Abstract for Martin’s talk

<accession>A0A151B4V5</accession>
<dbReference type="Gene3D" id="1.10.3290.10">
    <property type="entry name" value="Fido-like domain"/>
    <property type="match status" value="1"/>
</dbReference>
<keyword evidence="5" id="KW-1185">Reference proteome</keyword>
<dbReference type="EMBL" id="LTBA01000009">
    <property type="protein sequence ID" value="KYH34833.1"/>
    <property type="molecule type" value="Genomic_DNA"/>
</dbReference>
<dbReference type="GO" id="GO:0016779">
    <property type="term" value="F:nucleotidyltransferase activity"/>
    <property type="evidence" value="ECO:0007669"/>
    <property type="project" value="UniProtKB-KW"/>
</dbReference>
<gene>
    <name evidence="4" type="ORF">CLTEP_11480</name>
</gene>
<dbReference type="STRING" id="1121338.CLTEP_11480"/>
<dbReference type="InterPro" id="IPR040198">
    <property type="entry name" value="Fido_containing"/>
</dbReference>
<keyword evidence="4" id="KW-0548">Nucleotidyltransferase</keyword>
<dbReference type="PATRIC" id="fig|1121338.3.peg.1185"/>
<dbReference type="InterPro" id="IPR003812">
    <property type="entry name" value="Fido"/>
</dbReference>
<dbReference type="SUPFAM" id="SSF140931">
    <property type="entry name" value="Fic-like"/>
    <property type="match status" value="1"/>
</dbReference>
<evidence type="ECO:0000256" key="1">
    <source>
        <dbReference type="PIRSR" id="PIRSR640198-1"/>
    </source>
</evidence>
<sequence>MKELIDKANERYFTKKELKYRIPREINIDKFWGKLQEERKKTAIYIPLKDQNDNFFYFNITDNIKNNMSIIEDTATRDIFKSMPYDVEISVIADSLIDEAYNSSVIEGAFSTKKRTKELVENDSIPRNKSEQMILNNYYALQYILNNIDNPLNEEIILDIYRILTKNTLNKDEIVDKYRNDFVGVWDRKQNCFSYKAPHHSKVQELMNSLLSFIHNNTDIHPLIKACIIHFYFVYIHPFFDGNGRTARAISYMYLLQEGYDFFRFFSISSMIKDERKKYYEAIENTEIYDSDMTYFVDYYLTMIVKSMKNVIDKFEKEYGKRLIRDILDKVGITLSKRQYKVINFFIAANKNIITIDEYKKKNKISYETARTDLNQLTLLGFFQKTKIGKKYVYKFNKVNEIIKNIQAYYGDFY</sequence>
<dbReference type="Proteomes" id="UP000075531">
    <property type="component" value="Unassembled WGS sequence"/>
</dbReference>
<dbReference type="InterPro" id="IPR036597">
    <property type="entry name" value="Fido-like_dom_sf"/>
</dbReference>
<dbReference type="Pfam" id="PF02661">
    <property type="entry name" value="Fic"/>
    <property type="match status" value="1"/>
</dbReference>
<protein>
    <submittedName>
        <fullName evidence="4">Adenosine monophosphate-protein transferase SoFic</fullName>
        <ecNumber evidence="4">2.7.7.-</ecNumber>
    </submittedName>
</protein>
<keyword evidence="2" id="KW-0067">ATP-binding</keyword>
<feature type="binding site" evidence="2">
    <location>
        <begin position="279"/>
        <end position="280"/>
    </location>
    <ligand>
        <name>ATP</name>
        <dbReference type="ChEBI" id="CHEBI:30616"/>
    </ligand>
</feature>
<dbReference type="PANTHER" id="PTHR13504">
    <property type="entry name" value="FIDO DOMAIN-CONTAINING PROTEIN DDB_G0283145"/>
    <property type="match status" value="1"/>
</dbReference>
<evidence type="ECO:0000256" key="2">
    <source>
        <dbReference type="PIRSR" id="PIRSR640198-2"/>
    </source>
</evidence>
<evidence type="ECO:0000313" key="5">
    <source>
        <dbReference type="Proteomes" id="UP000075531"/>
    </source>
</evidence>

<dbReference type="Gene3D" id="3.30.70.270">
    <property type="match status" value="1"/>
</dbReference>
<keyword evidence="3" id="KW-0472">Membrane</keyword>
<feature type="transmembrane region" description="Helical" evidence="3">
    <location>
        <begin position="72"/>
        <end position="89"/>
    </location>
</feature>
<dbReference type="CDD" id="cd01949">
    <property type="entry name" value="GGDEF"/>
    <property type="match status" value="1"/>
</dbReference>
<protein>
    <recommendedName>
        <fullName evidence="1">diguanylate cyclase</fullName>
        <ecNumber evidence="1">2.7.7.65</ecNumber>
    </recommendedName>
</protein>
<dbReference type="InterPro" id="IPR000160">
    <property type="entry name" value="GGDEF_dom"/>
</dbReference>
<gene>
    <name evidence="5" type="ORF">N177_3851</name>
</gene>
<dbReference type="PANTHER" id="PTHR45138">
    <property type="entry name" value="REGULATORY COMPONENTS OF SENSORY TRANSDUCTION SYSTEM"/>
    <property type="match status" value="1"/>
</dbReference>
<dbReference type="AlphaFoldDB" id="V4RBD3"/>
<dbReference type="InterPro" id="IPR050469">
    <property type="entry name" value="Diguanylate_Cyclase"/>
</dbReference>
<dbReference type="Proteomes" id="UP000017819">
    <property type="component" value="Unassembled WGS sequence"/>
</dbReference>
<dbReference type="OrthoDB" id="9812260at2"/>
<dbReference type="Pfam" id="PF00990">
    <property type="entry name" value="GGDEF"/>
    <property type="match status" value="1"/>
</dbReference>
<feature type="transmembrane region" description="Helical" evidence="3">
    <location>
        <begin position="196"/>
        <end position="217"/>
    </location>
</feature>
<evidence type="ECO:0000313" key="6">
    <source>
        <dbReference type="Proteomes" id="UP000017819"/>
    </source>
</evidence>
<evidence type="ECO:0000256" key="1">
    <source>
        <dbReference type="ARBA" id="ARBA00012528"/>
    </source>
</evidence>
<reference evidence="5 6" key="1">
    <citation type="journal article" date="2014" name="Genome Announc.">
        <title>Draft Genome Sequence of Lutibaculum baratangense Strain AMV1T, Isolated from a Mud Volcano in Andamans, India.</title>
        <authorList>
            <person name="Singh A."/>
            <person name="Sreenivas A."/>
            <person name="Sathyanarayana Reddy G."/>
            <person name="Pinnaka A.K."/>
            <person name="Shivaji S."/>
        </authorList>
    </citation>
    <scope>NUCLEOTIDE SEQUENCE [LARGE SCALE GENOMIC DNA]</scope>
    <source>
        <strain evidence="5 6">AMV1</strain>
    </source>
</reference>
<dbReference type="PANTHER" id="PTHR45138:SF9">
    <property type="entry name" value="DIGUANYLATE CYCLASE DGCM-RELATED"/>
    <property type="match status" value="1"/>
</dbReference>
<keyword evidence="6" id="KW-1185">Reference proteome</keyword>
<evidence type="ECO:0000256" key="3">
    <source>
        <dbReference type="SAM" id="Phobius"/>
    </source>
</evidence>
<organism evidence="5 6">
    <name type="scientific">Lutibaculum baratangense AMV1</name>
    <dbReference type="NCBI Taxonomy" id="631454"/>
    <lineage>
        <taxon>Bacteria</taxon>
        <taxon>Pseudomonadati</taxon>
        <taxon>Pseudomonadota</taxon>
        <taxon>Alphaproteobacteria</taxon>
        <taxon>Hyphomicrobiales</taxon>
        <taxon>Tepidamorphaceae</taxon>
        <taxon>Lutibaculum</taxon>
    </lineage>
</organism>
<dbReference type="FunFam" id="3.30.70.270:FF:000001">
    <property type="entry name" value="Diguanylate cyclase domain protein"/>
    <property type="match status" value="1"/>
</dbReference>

In 1918 GE Moore questioned the assumptions behind traditional sense-datum theories and offered the Multiple Relational Theory of Appearing, which he said could not be ruled out as a possible alternative account of sensing. In 1953, Moore eventually came to reject this alternative outright and to recommend endorsement of the traditional sense-datum theory again. This paper explores what Moore’s reservations in 1918 were, what the correct interpretation of the Multiple Relation Theory should be, and why it made sense for Moore ultimately to reject it. Moore’s dilemma raises questions about what it is for experience to be objective, how we should think of appearances, and the grounds for so-called intentional theories of perception.